As for the ability of any of the Salient crew to land a job in the New Zealand news industry, well, let the marketplace decide. I merely pointed out that they’re not doing themselves, or the reputation of Salient, any favours.

  8. Sean says:

    Martin: I appreciate your response but you missed the point. Perhaps you need to re-read what I wrote.

    Nevertheless, I share your apparent sentiment that legal action against Crampton would be bad for the blogosphere. However, regardless of condescending jibes about juvenile behaviour in student media, Dave Crampton has maliciously attacked an innocent person and is the one who should be held in disdain for risking media freedom.

    Crampton’s attack by itself probably isn’t so damaging to Michael Oliver’s career. But now Public Address and Ethical Martini have given Crampton’s paranoid ramblings oxygen, Oliver’s reputation has been seriously tarnished (in a world of google searches).

    You might not have quite labelled Oliver guilty, but I’m sure you know enough about media law to know your writings are potentially libelous.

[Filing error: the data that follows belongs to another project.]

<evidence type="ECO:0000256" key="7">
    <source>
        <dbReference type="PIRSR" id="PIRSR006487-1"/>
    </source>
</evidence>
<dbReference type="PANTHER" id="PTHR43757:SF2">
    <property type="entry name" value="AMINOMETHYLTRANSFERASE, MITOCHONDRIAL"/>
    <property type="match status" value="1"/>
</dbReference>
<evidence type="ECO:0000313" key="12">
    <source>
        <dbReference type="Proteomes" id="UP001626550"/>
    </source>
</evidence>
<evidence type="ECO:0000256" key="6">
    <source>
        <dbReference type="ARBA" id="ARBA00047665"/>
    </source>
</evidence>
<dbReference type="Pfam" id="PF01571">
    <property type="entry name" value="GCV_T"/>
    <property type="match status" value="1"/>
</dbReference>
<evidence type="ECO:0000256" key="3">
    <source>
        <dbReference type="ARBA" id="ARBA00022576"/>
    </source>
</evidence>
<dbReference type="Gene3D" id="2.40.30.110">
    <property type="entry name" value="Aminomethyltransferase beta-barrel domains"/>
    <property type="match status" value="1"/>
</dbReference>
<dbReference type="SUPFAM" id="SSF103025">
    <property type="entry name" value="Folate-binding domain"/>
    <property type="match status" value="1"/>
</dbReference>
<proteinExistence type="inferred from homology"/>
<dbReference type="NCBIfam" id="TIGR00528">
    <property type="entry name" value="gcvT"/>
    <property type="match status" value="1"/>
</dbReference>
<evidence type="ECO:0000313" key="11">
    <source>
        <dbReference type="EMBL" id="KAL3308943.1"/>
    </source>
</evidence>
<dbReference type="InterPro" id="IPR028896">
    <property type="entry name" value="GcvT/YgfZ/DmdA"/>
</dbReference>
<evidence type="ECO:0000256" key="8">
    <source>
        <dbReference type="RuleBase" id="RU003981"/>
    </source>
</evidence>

9. Sean,
    As a judge said in a recent high profile case: “He is the author of his own misfortune.”

    I don’t know if Dave’s paranoid, but he was within his rights to be pissed off at the spamming of his site.

    An opportunity to issue a legal challenge was taken and then withdrawn.

    Some of the Salient crew have been exposed as juvenile and unprofessional.

    That’s the story so far.

    Draw your own conclusions from that.

  10. […] 22 April: Someone’s lawyer might be interested in this […]

  11. Sean says:

    So far, you’ve avoided replying to what I am saying.

    Because you’re an important New Zealand journalism educator, I think you need to be held to account for your views.

    I seriously hope you don’t think an opinion formed by amateur investigating suffices as right to defame and demean a person. Unfortunately, that’s how it comes across.

  12. Sean, see the last post on this topic at Big News.
    I have nothing more to add.